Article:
11 Simple Ways To Teach Your Toddler During Easter Season

As Easter is fast approaching I have pinned so many cute toddler art, craft, and learning projects to do with my son.  My motivation is dwindling to get all them done though as Easter is just around the corner.

I don’t have some of the supplies or I am not sure how to get my toddler to participate willingly.  If you’re facing this struggle too then you have come to the right place.  The list below contains ways to embed learning into the Easter activities that are ALREADY taking place in your house.

No need for extra materials, cotton balls, or glue…Just your Easter traditions and some mindful parenting!

This list contains 11 strategies that support all areas of development including:  Communication, Cognition, Social Emotional, Motor, and adaptive!  I have even sorted them out for you so if you are just working on increasing your child’s vocabulary then just peek at the ones under communication.  Many of the activities work on multiple areas of development.

Communication:

 

Target new words with the holiday approaching:  Basket, Bunny, Chick, Fuzzy, Egg-are just a few examples.  Pick three words that you want your child to use during Easter season and focus on those.  Pick target words that are meaningful to you and your family.

Label the colors of the Easter Eggs:  This is a great way to get your little one to start saying two-word phrases (click here for more ideas on how to boost your toddler’s vocabulary.)  If they have mastered the word “egg” then simply add the word “red” in front of it.

Teach them a new Easter song:  Singing is one of the best ways to increase language because of the repetition that is already built-in.  Don’t have an Easter favorite?  Then get creative and make one up with your little one.
Learn some new animal sounds:  If your little one doesn’t have words yet this is a great place to start.  Imitating animal sounds is easier than imitating words so it is perfect for beginners!  What does a bunny say?  What does a chick say?  Children are often times motivated to imitate these animal sounds because they are just fun to say!

Cognition:

 

Explore Easter books: If you have an Easter book than your are in luck!  You can teach your child all about the holiday while getting in some early literacy practice.  If not, head to your local library and pick one out!  Here are a few of my Easter favorites.

 


Following Directions:  During the Easter egg hunt ask them to “look under” or “look behind” to find an egg.  See if your child can follow these simple directions.  If they can, add on a second step to make it a bit more challenging.

Label sizes of the eggs: Introducing toddlers to the concept of “size” is a pre-academic skill that they will need when they get to preschool.  It also grows their vocabulary as well by adding the words “big” and “little”.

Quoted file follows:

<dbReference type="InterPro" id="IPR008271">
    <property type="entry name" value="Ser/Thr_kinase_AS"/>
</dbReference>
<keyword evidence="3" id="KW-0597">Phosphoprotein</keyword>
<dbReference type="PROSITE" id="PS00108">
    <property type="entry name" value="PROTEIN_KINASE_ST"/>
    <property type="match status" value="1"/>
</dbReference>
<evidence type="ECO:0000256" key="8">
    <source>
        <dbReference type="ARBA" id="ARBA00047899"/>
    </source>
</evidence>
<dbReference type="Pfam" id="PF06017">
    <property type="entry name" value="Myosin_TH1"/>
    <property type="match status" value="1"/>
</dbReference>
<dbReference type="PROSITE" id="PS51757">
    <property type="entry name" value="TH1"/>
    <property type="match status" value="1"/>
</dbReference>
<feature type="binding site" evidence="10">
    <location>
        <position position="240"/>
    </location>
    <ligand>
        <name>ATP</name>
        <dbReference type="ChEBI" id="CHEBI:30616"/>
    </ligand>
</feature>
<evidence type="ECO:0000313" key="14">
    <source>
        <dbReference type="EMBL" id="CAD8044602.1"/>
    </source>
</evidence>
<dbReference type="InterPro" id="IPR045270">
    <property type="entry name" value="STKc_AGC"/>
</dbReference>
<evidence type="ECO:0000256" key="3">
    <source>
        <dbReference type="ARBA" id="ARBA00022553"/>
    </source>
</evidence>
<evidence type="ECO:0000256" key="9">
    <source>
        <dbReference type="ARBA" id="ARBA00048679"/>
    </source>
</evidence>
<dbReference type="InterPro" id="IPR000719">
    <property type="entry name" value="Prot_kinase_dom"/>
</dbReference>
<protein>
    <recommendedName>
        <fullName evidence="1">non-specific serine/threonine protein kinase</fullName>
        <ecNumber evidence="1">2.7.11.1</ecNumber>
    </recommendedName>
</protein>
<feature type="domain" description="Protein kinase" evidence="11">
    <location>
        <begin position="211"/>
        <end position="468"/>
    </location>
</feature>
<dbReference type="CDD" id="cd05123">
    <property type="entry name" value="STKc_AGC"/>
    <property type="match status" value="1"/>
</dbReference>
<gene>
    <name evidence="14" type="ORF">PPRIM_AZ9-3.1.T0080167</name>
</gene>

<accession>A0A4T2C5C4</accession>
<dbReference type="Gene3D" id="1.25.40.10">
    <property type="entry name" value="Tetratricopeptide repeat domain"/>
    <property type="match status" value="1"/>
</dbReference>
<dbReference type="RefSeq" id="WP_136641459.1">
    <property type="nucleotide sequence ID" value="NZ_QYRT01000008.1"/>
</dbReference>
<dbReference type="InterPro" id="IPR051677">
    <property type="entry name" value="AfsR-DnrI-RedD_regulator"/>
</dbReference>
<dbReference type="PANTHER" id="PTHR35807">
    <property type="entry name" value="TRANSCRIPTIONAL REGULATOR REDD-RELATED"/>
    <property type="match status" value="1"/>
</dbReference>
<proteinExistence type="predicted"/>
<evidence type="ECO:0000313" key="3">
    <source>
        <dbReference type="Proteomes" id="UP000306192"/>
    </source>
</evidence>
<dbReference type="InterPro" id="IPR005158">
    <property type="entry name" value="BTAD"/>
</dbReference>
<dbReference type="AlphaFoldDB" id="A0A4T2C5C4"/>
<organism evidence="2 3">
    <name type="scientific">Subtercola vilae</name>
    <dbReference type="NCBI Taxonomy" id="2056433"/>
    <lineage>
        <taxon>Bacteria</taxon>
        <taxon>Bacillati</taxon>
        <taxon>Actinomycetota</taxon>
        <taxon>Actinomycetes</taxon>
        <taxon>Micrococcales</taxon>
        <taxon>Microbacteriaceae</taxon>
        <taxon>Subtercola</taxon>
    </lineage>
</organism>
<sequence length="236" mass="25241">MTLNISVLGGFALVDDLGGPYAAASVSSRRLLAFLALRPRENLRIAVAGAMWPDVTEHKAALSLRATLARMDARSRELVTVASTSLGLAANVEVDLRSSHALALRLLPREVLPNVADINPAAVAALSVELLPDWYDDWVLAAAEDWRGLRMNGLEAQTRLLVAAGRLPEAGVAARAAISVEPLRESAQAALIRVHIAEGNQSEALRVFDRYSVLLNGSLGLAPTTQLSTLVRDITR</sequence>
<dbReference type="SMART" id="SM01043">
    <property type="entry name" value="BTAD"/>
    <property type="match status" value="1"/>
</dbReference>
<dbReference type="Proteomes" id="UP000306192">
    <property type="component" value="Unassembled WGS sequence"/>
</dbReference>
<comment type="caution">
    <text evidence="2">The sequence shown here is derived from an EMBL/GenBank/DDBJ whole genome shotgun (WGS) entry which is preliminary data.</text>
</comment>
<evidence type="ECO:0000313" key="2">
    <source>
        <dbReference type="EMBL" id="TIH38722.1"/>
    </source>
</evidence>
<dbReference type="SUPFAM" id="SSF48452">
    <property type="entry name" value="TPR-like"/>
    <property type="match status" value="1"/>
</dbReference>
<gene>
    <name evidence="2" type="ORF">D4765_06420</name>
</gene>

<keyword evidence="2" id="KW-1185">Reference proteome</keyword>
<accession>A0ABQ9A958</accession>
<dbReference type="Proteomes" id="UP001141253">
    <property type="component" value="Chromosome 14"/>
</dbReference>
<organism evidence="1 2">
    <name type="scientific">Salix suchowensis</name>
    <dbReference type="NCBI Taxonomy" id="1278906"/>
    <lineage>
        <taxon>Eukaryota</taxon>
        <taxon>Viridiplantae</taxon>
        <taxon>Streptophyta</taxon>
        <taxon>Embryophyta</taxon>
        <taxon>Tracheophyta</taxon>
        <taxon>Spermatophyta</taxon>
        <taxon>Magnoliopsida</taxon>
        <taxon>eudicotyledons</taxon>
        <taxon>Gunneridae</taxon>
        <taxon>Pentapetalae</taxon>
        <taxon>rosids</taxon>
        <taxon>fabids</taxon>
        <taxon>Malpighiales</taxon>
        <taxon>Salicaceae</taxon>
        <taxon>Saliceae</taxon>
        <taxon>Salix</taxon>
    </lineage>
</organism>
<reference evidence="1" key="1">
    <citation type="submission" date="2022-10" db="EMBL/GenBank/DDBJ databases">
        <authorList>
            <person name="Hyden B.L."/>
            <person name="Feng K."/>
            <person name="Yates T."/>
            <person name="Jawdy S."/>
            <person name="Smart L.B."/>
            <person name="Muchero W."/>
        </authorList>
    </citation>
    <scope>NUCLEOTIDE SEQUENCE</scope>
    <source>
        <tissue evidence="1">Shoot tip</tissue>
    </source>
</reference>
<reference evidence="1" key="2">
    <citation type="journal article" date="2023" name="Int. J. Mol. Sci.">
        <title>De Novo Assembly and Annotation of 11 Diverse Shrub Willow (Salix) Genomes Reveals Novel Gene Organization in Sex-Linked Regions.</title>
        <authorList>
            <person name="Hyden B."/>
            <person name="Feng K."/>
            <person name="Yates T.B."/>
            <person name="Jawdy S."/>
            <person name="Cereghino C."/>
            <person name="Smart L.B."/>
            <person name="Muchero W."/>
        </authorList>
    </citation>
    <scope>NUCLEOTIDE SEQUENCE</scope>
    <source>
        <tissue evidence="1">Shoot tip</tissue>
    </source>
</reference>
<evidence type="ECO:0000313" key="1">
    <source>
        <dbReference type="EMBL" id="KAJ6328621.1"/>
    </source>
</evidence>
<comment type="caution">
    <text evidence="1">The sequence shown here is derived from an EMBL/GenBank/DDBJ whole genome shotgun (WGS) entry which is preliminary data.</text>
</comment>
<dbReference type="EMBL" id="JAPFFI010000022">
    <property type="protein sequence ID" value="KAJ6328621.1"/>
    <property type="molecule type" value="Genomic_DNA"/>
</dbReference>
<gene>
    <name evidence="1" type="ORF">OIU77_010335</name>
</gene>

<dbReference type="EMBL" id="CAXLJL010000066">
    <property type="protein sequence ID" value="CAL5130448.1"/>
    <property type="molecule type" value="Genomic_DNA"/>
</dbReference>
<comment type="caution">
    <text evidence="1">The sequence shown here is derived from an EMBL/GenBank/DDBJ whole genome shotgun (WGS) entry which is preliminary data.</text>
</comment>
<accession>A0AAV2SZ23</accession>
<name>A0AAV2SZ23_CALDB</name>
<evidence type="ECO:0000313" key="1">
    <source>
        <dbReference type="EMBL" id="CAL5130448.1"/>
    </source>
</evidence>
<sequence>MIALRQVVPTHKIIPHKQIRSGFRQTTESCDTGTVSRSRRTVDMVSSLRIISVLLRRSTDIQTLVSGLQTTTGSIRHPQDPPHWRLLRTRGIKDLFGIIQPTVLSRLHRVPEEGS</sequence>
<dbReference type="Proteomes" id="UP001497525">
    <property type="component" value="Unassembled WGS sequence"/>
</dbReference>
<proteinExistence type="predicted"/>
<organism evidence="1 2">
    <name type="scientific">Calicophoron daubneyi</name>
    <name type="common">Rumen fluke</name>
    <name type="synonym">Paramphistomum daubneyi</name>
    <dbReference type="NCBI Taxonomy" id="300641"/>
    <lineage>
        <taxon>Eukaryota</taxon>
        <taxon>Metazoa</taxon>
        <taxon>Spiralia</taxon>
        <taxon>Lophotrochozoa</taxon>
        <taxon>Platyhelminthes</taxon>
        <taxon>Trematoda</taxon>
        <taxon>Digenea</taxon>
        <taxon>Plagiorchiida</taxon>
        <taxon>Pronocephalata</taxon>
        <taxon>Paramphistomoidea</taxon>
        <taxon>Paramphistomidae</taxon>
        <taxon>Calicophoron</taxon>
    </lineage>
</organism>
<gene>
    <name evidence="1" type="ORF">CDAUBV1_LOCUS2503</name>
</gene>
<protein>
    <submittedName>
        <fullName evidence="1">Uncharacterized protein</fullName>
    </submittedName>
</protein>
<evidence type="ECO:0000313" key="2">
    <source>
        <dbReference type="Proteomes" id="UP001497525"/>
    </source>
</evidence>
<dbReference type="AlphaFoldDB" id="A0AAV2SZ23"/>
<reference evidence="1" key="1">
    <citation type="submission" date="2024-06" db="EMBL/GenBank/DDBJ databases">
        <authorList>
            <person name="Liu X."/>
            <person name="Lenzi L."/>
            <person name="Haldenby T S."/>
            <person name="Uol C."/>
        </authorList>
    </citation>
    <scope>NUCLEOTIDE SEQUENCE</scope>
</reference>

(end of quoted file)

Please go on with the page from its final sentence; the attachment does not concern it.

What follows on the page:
Social Emotional:

 

Discuss emotions they may be feeling:  Excited for the Easter bunny?  Sad because they can’t have anymore candy?  Take a moment and label the emotions your little one is feeling throughout the holiday season.  This will help them be able to identify their own emotions.

Motor:

 

Open and close plastic Easter Eggs:  This can be a rather tricky task for a little one (or an adult) so give them a little help at first by helping them hand over hand.  Once they start getting the hang of it use less help with your hands and instead guide them with your words until they become independent!  Eggs (like these ones) would work just fine!

Teach them how to “hop like a bunny”:  This takes a lot of coordination for your toddler!  Model what it looks like for them (the hops count on your Fitbit) and see if they can copy your movements.  You will both burn off some of those Easter candy calories and your child will learn how to watch and imitate which is a skill they need to learn just about anything.

Adaptive:

 

Talk about the season of spring:  Teach your child about the season of spring by explaining how the temperature is outside and what kind of clothes you should wear.  If you live in Minnesota this may mean a winter coat.  If you live in Indiana this may mean a tank top!  (We just moved across county and the dressing attire for “spring” is completely different.)

Related Posts You Will Enjoy

 

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How I Taught My Toddler Spanish and You Can Too

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The Benefits of Imaginary Play in Toddlers

About Kayla ONeill

This is me and my beautiful bouncing baby boy! Before my little guy arrived I earned a Bachelor's degree in Special Education Birth to 21 as well as my Masters in Education. For six years I worked as an Early Interventionist serving children and families from birth to age three before becoming a stay at home mom to be with my son.

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